rubalup

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Sep 4, 2013
Messages
219
Location
Colombia
I replaced the tuners on my ZM with the Gotoh locking tuners (sd90). Direct fit, no need to replace the bushings.

I may be crazy and I still have to play it more but I felt the tone on the guitar improved... could be that now the angle regarding the nut is bigger due to the shorter post of these tuners... but probably is just that I´m in the "honey moon# stage with the tuners :p

great addition by the way. Super easy to change strings. I´m now thinking of replacing my Santana SE tuners too... any idea what would be a direct fit?

The color also pleased me more... not so green so it matches better with the pu rings

2rz2amx.jpg
 

JHeavey17

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Dec 21, 2013
Messages
45
Location
MA.
Quick question on pots I forgot to ask. I got core volume and tone pots for my SE ZM. Can I just swap the pots out with out needing any extra parts? Want to make sure I have all the right parts.
 

garrett

...
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Jul 27, 2012
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Quick question on pots I forgot to ask. I got core volume and tone pots for my SE ZM. Can I just swap the pots out with out needing any extra parts? Want to make sure I have all the right parts.

Should be good to go. I'm assuming you have wire and solder and you know you'll have to enlarge the mounting holes on the guitar.
 

JHeavey17

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Dec 21, 2013
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Should be good to go. I'm assuming you have wire and solder and you know you'll have to enlarge the mounting holes on the guitar.

Yeah I have pickups that I'm going to have installed. Just wanted to make sure I didn't need capacitors or something odd like that. Thanks!
 

henryr

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Feb 16, 2015
Messages
91
Location
Connecticut
Hi All,

I don't know if this is the right thread for my note but I need help. I recently bought my first electric guitar, a PRS, I think SE, Paul Allender model, in great condition except for a few bridge issues. When I got it I tuned it I noticed the back of the bridge was resting on the top and the front edge was at least 1/8 above the top. I went to the PRS site and learned it should be parallel to and 1/16th above the top. After some research I think I understood how to set it. I loosened all the strings and adjusted the two screws at the claw such that the back would rise up when at pitch. After several detuning, claw screw adjustments and retuning, the back edge was 1/16th above the top. I then loosened all strings and adjusted the six screws to lower the front edge to 1/16th above the top. After several iterations of claw screw and knife edge screws adjustments, loosening strings each time, the bridge is parallel to and 1/6th above the top.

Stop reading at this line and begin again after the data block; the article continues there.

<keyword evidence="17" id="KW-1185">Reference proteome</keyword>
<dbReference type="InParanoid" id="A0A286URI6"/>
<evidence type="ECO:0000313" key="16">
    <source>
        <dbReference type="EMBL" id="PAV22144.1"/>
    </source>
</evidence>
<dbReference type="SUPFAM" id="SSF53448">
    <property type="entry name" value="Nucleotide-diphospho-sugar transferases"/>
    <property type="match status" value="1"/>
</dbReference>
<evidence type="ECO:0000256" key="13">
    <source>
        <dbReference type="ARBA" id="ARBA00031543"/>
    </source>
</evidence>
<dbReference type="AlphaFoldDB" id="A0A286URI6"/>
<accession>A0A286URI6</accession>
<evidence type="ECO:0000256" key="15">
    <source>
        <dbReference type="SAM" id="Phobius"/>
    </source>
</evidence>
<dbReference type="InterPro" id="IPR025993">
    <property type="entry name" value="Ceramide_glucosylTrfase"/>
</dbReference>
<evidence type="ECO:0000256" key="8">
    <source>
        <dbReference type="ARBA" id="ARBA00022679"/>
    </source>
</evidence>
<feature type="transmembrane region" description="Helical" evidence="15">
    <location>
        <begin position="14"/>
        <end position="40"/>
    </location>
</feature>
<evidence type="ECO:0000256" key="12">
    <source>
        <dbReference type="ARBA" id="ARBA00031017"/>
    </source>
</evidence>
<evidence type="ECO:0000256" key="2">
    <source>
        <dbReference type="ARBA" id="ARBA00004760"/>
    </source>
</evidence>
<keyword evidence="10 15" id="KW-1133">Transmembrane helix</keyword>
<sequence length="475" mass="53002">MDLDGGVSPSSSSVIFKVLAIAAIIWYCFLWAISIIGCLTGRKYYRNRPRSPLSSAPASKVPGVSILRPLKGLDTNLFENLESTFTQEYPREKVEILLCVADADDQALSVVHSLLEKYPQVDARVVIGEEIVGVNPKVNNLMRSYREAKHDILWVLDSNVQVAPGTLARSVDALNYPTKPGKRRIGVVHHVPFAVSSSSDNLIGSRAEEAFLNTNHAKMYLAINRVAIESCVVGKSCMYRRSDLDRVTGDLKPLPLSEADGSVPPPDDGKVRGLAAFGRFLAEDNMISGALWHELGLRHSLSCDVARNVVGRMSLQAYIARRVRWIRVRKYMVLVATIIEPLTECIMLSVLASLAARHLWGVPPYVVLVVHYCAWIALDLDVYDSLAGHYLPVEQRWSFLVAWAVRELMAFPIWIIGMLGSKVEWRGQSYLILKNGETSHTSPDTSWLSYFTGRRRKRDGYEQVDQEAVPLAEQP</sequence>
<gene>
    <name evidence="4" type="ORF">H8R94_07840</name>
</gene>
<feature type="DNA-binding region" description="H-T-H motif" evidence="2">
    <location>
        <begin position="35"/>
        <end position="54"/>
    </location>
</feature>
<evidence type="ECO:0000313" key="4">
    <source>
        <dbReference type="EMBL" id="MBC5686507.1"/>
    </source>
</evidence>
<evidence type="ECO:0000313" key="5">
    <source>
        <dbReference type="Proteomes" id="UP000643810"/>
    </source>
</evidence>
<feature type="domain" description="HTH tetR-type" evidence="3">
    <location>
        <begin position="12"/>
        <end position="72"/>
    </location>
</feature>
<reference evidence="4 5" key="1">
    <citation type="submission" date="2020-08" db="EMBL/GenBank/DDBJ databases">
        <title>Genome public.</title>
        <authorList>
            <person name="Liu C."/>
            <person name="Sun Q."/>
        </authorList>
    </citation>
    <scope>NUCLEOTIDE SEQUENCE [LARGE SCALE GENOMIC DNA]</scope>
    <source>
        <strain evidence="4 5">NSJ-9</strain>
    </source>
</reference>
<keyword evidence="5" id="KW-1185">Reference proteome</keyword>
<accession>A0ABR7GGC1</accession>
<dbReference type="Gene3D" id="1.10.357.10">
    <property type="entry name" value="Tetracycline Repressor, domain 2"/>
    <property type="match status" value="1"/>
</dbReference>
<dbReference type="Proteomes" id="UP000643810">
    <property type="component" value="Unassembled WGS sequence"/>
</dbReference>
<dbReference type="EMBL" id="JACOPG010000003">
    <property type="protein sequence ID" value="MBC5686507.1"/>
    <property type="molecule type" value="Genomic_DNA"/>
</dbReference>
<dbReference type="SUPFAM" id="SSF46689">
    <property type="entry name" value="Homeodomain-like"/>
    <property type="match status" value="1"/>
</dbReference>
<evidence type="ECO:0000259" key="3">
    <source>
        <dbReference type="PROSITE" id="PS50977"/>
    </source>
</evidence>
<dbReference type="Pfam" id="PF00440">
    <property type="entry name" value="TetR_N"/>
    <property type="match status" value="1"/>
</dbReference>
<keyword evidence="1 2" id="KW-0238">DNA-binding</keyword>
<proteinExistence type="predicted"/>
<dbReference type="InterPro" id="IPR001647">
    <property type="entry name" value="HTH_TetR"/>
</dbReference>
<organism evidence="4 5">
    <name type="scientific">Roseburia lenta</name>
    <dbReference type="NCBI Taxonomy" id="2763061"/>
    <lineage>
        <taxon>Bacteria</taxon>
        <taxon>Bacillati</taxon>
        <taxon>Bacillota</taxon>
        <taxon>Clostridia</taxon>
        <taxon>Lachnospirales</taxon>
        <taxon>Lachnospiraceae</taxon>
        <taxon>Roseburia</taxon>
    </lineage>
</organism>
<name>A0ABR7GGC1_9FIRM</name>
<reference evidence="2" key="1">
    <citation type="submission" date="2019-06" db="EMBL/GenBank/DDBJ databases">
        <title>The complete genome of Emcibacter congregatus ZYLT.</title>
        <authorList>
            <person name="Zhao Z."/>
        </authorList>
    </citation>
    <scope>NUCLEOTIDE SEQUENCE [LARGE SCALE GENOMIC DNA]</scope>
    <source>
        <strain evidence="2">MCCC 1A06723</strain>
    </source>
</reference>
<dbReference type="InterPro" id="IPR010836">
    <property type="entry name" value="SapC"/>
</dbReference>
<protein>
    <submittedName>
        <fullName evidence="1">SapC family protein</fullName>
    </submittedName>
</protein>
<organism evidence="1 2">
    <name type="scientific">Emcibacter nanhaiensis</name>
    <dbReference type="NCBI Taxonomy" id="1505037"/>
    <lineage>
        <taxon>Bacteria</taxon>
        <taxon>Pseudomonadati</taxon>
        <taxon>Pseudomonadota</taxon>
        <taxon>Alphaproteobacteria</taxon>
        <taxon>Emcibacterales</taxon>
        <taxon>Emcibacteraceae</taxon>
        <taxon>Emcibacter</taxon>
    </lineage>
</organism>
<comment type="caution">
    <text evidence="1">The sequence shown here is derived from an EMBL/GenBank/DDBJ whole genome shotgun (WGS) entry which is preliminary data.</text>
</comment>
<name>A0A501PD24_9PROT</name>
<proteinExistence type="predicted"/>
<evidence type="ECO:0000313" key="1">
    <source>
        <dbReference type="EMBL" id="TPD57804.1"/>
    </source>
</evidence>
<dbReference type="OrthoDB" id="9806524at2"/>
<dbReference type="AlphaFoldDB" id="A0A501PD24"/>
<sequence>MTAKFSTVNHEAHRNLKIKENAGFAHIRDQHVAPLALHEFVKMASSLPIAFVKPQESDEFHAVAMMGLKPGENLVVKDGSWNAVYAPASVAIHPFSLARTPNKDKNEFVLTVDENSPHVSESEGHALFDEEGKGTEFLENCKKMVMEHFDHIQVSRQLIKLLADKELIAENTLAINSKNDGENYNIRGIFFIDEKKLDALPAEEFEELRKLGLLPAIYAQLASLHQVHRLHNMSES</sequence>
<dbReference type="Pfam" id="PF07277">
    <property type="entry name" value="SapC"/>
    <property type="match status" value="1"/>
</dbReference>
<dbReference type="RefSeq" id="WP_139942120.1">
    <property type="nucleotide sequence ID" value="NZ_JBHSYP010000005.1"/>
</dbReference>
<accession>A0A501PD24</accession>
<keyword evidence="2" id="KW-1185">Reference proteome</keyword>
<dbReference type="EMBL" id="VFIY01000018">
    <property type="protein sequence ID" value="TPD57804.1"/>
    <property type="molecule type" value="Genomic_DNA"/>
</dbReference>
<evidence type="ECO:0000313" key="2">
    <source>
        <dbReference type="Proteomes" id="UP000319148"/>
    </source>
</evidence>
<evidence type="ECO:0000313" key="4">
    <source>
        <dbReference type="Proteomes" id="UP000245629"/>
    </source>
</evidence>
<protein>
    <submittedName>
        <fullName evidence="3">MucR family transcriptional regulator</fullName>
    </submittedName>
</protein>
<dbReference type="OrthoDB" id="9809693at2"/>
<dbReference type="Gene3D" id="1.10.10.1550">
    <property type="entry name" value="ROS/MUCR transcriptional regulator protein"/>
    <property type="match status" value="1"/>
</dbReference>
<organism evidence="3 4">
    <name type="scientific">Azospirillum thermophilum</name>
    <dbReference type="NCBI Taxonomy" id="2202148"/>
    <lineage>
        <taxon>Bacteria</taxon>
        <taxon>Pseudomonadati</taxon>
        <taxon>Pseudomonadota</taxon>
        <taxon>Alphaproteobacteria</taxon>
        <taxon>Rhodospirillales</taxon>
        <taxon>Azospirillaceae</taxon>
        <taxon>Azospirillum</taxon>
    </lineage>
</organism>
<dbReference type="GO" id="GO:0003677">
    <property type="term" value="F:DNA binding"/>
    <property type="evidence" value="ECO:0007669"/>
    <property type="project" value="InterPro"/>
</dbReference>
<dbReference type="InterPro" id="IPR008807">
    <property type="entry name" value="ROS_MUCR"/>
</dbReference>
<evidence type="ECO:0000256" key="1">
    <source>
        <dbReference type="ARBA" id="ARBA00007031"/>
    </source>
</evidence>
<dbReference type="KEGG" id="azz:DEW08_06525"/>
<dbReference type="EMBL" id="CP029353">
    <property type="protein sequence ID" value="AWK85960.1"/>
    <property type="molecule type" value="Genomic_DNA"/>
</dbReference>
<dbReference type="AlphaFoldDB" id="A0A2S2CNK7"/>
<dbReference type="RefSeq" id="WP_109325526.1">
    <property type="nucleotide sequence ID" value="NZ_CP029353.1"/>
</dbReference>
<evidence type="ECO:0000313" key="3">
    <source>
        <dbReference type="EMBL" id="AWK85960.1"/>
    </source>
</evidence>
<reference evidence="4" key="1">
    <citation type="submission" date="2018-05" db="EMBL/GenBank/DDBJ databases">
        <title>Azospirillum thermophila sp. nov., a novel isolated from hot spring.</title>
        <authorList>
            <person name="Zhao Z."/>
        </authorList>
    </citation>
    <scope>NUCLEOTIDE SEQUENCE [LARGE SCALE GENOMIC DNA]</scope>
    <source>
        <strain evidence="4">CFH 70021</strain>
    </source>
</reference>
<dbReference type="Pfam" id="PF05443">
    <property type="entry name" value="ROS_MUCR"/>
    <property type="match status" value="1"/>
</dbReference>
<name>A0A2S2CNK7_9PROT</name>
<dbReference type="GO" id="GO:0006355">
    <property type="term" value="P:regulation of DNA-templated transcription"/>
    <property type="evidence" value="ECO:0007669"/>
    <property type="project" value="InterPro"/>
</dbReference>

I then noticed the strings were not centered over the pickup poles and that the front edge of the tremelo was out of parallel to the pickup body edge by about 3/16ths+. It was closer on the bass side and if that side of the tremelo could be pivoted, towards the back end of the guitar around a point on the treble side of the tremelo, to make it parallel to the pickup it would result in the strings moving towards the bass side making them much more centered over the pole pieces. Is there a way to move or rotate the tremolo to make it parallel? I have a small machine shop and do precision machining and turning in all metals from Al to Zr. If machining can fix the problem I have no issue with doing the required machining.

Thanks,
henryr
 
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rdb121775

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Joined
Oct 9, 2013
Messages
62
Location
NC
I've tried to search and find an answer, but with no luck. Who has replaced their SE/S2 trem block with a MannMade brass block? How big is the diff in sustain? Also, did everything line up correctly? I'm also considering the one-piece bridge. If anyone has installed this themselves, is it as easy as the MannMade video makes it look? Does everything line up correctly and new screws go in easily? Thanks in advance.